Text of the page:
Contributed by Jonathan Nelson and Dina Michael
When Charles Darwin and Alfred Wallace presented their argument for speciation through natural selection, they established the foundations of evolutionary biology. Evolution is the process of change that lead from ape like ancestors to modern humans.
For data, scientist often turn to the fossil remains left by early hominids. Their remains exhibit a variety of species that likely evolved from Homo ergaster. Homo ergaster was a hominid species that possessed the capacity to disperse from Africa and colonize multiple areas of Europe and East Asia (Scarre 2005). These separated groups eventually underwent natural selection, and were likely influenced by genetic drift (certain alleles being randomly expressed and prevailing in the absence of natural selection). These developments lead to the evolution of the Homo sapien and Homo neanderthalensis species.
While many believe that modern humans emerged from these different hominid groups that were present throughout the world, modern evidence collected from mitochondrial DNA proves otherwise. Using this mitochondrial DNA, which is passed solely from mother to child, scientist postulate that all humans likely all came from one mother, who existed any where from 290,000 to 140,000 years ago (Cann 1987).
So why do we care? Well, it turns out that human evolution has plenty of modern implications as well. Modern research into human evolution and pathogens has shown that pathogens have played a large role in the shaping of human evolution. Researchers have found that certain pathogens in an area also drove the presence of certain alleles in a population, with the expression of genes such as those responsible for disorders like celiac disease and type 1 diabetes correlating with presence of certain pathogens in that area. They further hypothesized that traits evolved to survive in a pathogen rich environment may be the source of many autoimmune disorders, particularly in industrialized societies (Fumagalli 2011).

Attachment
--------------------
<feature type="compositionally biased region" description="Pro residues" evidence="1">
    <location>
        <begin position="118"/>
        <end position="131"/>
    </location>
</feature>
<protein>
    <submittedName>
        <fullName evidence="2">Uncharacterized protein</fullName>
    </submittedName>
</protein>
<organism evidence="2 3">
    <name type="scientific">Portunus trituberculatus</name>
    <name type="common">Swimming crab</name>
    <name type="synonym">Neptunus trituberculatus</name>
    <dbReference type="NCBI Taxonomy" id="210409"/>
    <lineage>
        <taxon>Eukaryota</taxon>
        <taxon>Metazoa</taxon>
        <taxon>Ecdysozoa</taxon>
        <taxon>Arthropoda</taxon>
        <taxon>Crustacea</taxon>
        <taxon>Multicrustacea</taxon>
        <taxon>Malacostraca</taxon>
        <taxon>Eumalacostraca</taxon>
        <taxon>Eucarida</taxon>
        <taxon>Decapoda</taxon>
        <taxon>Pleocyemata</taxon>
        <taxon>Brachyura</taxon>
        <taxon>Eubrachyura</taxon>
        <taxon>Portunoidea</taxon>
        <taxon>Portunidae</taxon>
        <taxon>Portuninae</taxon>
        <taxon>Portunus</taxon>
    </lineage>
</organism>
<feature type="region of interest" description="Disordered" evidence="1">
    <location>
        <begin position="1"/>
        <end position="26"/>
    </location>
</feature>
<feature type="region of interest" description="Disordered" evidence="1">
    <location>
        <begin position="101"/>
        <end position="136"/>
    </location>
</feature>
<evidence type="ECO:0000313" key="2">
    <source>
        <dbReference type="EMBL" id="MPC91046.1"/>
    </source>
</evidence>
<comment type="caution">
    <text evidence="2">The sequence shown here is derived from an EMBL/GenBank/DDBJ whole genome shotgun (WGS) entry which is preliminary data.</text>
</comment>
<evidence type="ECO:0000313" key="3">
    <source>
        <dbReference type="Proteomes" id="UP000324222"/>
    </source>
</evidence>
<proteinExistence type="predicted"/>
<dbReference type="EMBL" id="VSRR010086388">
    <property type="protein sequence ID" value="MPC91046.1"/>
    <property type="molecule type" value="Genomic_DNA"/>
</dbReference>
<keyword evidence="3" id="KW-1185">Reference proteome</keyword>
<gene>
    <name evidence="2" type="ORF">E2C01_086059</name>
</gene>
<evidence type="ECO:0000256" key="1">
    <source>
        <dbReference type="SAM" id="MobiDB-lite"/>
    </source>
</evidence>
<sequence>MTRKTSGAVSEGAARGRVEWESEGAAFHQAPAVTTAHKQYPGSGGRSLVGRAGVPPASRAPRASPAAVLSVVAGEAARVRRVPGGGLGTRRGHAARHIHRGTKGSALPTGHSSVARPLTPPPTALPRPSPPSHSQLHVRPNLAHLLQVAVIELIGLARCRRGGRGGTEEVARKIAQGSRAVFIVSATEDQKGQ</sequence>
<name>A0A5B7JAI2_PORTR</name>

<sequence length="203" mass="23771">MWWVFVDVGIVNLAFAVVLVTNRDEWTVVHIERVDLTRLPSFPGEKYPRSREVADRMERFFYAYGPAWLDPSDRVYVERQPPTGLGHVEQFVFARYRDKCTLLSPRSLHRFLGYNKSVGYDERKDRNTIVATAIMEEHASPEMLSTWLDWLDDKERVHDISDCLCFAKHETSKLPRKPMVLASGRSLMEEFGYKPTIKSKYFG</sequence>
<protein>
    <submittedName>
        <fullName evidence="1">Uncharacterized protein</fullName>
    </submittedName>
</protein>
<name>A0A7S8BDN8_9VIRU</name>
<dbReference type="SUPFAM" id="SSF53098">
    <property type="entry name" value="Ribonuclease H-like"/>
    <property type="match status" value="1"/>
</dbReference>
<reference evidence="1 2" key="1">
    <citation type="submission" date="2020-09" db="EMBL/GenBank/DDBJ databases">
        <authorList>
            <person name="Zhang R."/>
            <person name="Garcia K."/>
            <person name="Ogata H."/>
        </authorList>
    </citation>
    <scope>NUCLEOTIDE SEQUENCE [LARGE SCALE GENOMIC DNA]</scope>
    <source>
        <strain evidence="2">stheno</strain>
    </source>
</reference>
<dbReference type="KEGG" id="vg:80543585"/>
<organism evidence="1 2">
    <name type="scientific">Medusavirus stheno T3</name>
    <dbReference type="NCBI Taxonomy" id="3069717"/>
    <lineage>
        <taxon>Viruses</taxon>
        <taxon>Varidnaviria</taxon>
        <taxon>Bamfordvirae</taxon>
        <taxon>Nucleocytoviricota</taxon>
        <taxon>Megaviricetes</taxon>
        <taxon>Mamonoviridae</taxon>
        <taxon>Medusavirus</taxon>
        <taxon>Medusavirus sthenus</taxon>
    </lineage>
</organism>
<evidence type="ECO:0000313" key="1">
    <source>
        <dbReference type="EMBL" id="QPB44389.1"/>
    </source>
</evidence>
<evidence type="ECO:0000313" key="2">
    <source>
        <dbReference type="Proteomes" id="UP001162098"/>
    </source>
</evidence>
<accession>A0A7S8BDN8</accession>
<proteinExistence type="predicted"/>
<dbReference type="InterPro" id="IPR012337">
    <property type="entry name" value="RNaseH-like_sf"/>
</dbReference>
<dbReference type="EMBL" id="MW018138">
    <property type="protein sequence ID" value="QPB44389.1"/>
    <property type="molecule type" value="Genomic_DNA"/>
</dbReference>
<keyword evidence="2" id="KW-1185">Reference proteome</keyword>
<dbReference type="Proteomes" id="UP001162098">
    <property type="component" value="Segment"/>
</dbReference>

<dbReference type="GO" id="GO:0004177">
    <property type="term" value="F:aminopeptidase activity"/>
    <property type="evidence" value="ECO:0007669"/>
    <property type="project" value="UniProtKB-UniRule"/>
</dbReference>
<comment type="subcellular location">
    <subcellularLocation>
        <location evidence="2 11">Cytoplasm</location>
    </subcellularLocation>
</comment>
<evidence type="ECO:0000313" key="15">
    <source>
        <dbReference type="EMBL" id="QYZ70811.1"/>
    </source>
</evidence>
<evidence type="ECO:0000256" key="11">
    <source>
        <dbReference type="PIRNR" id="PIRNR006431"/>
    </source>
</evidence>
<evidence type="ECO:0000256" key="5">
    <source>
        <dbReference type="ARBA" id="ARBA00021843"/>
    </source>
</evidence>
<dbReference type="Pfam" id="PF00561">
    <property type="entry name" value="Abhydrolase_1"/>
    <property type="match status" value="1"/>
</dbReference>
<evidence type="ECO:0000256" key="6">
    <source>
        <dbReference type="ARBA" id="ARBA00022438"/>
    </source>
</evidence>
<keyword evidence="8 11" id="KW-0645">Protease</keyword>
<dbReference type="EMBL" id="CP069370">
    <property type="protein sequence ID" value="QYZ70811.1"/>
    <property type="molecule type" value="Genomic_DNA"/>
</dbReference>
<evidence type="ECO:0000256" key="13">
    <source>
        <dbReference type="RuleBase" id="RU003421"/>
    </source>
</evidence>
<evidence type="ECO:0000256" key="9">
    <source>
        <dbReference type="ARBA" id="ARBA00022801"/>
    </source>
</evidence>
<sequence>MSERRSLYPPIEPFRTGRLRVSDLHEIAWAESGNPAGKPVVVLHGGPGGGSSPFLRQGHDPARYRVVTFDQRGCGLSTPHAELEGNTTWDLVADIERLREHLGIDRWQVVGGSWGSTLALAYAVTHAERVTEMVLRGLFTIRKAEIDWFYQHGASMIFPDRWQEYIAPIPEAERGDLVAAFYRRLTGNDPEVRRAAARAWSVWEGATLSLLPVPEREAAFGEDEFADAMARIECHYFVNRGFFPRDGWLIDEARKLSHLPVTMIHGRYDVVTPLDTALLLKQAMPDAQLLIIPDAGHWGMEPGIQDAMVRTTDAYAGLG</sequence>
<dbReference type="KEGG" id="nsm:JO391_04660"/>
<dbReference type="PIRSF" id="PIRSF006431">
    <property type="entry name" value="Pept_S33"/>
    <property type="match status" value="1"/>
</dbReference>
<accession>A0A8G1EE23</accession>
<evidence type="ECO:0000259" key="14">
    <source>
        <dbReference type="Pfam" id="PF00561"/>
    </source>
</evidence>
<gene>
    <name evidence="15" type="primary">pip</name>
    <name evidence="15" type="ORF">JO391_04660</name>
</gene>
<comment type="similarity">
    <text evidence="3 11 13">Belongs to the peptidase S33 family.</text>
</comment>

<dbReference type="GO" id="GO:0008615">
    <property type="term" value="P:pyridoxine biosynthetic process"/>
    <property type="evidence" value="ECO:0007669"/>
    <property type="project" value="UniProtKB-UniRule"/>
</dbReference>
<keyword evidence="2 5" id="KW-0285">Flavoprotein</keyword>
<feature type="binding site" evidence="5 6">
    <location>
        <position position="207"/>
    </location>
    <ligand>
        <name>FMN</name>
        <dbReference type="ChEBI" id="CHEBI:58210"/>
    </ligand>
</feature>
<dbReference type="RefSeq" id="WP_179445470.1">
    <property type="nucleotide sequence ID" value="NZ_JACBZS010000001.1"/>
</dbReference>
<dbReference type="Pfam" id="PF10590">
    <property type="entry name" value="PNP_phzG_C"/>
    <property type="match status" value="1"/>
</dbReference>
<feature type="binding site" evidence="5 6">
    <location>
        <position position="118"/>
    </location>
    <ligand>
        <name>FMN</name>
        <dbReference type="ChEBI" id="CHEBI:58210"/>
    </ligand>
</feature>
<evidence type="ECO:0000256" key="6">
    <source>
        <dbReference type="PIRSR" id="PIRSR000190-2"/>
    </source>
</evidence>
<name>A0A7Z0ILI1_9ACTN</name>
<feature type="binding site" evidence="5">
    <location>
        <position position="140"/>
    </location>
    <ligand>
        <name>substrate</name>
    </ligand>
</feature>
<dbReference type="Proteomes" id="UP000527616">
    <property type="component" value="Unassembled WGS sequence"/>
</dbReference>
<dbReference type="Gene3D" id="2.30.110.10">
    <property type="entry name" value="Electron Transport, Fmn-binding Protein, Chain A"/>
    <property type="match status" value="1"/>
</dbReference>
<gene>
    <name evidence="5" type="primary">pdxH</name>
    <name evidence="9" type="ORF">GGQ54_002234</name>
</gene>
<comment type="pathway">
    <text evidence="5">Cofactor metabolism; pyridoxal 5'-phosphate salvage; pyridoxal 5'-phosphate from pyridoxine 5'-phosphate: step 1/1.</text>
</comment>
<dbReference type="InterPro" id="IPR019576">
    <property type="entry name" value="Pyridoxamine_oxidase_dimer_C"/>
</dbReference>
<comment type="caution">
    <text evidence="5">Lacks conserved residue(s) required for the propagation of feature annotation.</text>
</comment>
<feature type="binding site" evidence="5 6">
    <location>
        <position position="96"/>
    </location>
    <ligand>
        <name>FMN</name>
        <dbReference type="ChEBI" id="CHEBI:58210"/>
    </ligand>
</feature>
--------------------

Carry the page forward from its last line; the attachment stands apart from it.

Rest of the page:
Mutation is one of the major driving forces of evolution,as it is the ultimate driving force behind variation. understanding the sources of these mutation is one major focuses of modern day research. In one study, scientist showed how the structure of DNA makes it very reactive with electromagnetic fields ( Blank and Goodman 2011) These researchers postulate that this may play a role in recent rises of cancer in our population. The malleability of our DNA only serves to show how we are continuously affected by the evolutionary process.
For more information, please refer to the following sources:
Blank, M., & Goodman, R. 2011. DNA is a fractal antenna in electromagnetic fields. Int J Radiat Biol International Journal of Radiation Biology, 87(4), 409-415.
Cann, R. L., Stoneking, M., & Wilson, A. C.1987. Mitochondrial DNA and human evolution. Nature, 325(6099), 31-36.
Fumagalli, M., Sironi, M., Pozzoli, U., Ferrer-Admettla, A., Pattini, L., & Nielsen, R. 2011. Signatures of environmental genetic adaptation pinpoint pathogens as the main selective pressure through human evolution. PLoS Genet, 7(11), e1002355.
Harding, R. M., Healy, E., Ray, A. J., Ellis, N. S., Flanagan, N., Todd, C., … Rees, J. L. (2000). Evidence for Variable Selective Pressures at MC1R. American Journal of Human Genetics, 66(4), 1351–1361.
Scarre, C.2005. The human past: World prehistory & the development of human societies . New York, NY: Thames & Hudson.pp. 85-99
Olson, M. V., & Varki, A. (2003). Sequencing the chimpanzee genome: insights into human evolution and disease. Nature Reviews Genetics, 4(1), 20-28.